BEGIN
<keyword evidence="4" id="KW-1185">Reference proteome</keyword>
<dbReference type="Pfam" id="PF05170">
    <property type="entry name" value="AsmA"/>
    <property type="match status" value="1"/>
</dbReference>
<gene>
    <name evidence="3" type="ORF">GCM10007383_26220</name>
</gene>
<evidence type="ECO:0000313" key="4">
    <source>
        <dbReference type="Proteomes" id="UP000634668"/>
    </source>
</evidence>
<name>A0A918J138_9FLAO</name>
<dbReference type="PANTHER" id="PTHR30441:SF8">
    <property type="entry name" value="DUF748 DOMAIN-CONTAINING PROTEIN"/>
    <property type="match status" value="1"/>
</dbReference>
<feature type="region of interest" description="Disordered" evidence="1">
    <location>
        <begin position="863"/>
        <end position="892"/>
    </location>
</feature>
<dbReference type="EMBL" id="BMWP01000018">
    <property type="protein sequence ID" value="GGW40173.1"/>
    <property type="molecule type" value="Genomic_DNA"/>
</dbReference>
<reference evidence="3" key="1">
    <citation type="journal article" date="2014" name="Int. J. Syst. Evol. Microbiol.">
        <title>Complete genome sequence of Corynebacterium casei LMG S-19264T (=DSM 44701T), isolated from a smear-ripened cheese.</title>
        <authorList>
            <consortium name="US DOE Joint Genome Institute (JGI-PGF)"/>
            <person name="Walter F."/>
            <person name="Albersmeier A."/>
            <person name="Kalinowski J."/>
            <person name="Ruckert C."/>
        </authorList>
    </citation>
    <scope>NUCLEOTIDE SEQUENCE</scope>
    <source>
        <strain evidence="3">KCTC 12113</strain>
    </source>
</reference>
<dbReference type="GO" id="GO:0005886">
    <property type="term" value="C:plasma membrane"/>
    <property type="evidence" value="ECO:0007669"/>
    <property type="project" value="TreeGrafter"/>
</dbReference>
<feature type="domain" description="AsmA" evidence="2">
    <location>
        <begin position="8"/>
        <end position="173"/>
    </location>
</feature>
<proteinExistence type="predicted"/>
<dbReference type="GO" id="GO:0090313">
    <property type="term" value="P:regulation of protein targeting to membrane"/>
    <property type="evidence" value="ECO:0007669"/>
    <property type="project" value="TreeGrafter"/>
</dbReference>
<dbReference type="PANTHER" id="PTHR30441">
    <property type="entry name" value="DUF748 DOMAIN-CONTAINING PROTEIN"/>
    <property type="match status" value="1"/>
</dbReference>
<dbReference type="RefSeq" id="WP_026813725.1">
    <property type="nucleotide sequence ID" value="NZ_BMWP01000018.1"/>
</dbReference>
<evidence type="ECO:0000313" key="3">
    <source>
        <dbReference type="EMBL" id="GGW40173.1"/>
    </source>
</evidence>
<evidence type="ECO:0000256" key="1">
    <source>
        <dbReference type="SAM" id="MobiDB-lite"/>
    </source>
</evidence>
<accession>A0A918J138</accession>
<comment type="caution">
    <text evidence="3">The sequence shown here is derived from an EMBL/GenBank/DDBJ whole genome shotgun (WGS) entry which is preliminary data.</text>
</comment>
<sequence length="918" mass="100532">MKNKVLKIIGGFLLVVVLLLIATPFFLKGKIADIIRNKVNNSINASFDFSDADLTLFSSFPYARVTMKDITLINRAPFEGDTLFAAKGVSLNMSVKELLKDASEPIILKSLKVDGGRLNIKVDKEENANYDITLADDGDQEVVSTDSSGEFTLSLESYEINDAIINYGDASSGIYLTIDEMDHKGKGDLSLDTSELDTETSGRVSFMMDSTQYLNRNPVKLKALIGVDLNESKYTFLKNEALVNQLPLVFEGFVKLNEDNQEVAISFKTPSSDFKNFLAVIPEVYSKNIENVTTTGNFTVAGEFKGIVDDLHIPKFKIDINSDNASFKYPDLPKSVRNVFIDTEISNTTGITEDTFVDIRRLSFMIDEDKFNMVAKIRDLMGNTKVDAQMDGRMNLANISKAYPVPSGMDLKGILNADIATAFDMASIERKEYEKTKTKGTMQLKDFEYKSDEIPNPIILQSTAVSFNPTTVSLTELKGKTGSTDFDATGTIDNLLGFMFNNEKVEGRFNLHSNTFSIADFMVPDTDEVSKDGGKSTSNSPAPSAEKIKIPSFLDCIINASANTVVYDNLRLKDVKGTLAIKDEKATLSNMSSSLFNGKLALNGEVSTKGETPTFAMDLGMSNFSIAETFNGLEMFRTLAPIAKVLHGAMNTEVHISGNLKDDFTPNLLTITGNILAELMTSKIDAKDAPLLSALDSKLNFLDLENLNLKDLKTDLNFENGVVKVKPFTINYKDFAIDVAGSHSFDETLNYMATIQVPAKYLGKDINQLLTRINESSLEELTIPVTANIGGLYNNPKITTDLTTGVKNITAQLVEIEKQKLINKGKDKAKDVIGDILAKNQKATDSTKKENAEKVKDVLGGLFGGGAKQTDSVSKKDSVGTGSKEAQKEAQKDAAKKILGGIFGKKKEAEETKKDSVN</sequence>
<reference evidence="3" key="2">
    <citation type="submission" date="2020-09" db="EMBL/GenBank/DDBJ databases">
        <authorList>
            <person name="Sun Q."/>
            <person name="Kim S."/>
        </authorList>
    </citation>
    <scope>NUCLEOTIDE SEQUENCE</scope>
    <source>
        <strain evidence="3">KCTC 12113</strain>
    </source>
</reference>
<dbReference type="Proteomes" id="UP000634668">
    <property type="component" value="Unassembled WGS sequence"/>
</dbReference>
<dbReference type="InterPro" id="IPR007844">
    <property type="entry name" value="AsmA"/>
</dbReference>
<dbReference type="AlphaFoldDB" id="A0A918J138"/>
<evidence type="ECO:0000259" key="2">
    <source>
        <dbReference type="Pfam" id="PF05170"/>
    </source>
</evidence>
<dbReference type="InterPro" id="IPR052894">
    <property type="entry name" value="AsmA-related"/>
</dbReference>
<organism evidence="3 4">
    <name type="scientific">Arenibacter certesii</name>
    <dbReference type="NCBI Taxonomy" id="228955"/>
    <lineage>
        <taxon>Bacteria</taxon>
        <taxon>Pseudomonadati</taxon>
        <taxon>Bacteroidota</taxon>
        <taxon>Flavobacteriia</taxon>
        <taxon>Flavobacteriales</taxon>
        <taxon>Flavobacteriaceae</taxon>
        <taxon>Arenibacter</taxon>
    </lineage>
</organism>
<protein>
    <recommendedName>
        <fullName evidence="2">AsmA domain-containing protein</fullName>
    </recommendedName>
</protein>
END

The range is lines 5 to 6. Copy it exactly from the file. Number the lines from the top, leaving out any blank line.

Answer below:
</dbReference>
<gene>